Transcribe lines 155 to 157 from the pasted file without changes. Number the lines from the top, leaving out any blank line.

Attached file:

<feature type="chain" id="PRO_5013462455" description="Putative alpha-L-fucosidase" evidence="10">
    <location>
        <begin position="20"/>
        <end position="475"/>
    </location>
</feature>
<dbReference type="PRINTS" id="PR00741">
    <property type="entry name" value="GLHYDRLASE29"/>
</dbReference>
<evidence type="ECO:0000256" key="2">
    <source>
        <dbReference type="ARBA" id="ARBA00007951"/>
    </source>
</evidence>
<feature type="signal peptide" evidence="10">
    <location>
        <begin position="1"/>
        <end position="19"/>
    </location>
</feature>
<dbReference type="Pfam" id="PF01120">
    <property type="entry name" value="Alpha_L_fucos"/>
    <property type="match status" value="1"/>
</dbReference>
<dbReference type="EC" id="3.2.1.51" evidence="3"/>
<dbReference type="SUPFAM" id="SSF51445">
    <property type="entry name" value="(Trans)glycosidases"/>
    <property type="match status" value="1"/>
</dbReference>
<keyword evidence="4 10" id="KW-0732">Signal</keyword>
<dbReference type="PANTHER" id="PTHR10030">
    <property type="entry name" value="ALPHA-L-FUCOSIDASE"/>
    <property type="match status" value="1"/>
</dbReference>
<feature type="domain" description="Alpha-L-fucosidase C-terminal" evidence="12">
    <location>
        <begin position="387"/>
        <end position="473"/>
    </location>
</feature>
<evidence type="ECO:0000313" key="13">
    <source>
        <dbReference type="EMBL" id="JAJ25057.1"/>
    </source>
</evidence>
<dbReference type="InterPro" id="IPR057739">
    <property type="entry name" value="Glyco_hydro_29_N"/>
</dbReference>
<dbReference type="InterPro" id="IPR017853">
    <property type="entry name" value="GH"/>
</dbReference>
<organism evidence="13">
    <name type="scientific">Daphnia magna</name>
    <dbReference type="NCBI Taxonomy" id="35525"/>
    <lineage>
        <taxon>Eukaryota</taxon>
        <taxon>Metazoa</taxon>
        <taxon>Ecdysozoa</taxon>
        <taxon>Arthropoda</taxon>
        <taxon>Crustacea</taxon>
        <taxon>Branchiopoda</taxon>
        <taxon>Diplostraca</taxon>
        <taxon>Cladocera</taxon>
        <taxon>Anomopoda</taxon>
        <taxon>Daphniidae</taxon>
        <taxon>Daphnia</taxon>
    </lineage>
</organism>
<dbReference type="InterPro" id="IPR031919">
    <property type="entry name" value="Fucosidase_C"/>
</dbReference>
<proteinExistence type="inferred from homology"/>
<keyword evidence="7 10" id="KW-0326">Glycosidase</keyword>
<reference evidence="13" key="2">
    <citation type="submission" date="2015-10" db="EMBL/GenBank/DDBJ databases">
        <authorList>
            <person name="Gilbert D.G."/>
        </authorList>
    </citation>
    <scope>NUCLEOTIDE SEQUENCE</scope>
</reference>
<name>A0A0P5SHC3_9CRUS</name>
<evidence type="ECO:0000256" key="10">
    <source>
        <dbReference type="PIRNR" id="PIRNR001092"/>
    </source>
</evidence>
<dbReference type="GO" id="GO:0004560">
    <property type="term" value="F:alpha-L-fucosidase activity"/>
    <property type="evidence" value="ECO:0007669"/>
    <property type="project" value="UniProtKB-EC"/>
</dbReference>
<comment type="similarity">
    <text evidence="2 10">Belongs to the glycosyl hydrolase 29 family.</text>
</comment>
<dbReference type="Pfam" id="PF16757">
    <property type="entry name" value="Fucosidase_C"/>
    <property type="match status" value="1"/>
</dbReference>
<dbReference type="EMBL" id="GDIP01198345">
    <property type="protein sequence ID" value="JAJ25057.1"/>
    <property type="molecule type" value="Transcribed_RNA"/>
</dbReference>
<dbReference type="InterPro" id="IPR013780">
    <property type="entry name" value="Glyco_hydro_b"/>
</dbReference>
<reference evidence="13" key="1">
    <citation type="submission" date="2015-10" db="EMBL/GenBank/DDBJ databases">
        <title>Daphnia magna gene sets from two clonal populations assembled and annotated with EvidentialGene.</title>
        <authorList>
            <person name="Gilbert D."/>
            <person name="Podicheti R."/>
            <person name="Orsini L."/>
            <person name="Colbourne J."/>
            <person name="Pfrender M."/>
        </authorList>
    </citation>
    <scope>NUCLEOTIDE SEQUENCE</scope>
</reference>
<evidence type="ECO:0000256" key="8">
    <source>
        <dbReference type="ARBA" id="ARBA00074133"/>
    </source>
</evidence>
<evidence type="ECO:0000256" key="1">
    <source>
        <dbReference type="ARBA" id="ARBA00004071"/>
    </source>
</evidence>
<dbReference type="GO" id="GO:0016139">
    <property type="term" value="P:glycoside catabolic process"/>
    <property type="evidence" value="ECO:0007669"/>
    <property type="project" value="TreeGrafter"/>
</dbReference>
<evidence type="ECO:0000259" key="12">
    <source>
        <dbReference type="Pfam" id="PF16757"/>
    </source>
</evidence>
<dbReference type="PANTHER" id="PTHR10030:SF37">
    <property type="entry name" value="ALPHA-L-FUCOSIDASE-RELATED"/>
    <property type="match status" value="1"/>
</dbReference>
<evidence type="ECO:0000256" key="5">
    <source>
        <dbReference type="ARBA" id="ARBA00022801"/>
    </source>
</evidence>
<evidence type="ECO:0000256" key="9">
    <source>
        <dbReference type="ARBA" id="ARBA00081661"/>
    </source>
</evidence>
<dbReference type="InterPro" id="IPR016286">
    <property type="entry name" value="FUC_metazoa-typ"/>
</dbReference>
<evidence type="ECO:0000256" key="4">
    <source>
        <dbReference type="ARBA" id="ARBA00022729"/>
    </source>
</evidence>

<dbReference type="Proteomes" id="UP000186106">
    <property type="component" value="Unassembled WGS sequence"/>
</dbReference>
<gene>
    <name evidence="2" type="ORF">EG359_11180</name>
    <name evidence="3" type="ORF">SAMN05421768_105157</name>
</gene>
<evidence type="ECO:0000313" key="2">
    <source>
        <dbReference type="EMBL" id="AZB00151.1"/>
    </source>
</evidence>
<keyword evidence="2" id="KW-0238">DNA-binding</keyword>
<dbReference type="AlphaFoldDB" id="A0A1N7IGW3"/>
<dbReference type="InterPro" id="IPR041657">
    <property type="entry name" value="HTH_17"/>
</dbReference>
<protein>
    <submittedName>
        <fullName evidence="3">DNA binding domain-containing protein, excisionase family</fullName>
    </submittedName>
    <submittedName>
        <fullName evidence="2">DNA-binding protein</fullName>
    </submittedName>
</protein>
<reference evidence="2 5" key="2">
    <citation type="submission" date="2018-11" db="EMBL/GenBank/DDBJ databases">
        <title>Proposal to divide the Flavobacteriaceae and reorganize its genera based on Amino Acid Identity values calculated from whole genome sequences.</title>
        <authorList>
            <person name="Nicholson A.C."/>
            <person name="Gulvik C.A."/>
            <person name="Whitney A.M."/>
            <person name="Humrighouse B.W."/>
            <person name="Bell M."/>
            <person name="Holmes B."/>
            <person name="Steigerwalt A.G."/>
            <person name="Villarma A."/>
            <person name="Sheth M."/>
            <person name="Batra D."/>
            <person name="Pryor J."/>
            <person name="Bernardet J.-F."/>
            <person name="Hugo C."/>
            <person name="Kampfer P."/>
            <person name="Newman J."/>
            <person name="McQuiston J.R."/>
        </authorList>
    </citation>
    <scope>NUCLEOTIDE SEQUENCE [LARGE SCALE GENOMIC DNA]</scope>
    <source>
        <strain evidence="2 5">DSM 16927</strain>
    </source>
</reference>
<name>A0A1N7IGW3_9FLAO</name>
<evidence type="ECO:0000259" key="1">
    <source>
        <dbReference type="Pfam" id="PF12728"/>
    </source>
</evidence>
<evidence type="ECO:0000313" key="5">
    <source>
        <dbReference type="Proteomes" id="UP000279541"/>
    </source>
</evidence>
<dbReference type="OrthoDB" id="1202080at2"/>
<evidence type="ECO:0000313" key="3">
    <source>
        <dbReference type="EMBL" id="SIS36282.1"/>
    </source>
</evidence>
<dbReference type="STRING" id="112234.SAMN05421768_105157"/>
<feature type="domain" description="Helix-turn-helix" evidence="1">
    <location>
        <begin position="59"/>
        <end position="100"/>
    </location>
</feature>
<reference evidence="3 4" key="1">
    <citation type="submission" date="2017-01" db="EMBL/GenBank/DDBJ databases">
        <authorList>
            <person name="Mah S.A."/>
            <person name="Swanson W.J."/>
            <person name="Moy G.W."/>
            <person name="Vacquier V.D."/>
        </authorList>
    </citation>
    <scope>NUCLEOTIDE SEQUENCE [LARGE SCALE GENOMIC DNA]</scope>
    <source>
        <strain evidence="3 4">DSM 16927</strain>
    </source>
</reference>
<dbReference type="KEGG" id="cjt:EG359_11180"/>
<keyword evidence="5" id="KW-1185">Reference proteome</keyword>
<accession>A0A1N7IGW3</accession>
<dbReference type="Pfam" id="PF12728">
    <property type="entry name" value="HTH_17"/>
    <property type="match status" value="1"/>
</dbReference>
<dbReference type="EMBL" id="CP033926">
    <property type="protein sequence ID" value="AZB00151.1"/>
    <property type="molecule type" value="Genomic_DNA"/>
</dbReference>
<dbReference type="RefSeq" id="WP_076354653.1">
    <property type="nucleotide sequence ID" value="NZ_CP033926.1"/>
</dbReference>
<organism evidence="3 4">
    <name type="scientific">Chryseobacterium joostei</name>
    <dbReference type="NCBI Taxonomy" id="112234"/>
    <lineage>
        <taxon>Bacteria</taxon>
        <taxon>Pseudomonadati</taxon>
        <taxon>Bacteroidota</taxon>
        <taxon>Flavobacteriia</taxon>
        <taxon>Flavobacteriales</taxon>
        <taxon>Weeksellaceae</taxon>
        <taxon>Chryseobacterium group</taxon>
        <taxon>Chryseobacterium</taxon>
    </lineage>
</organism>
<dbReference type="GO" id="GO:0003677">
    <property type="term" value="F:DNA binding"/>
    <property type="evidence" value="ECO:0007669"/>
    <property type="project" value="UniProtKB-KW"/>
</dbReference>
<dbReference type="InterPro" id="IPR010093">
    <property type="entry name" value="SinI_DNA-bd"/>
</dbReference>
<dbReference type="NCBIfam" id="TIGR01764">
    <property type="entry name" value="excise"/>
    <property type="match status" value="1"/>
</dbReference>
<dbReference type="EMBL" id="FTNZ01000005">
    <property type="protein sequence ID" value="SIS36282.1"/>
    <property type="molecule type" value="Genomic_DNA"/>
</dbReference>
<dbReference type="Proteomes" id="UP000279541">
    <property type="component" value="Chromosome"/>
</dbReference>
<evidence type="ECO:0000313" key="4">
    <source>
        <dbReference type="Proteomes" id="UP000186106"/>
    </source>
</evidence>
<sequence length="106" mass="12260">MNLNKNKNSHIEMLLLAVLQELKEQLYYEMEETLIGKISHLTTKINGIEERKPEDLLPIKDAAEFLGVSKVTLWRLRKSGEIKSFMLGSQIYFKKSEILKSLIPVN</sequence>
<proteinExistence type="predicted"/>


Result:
    <property type="entry name" value="FUC_metazoa-typ"/>
</dbReference>
<evidence type="ECO:0000256" key="4">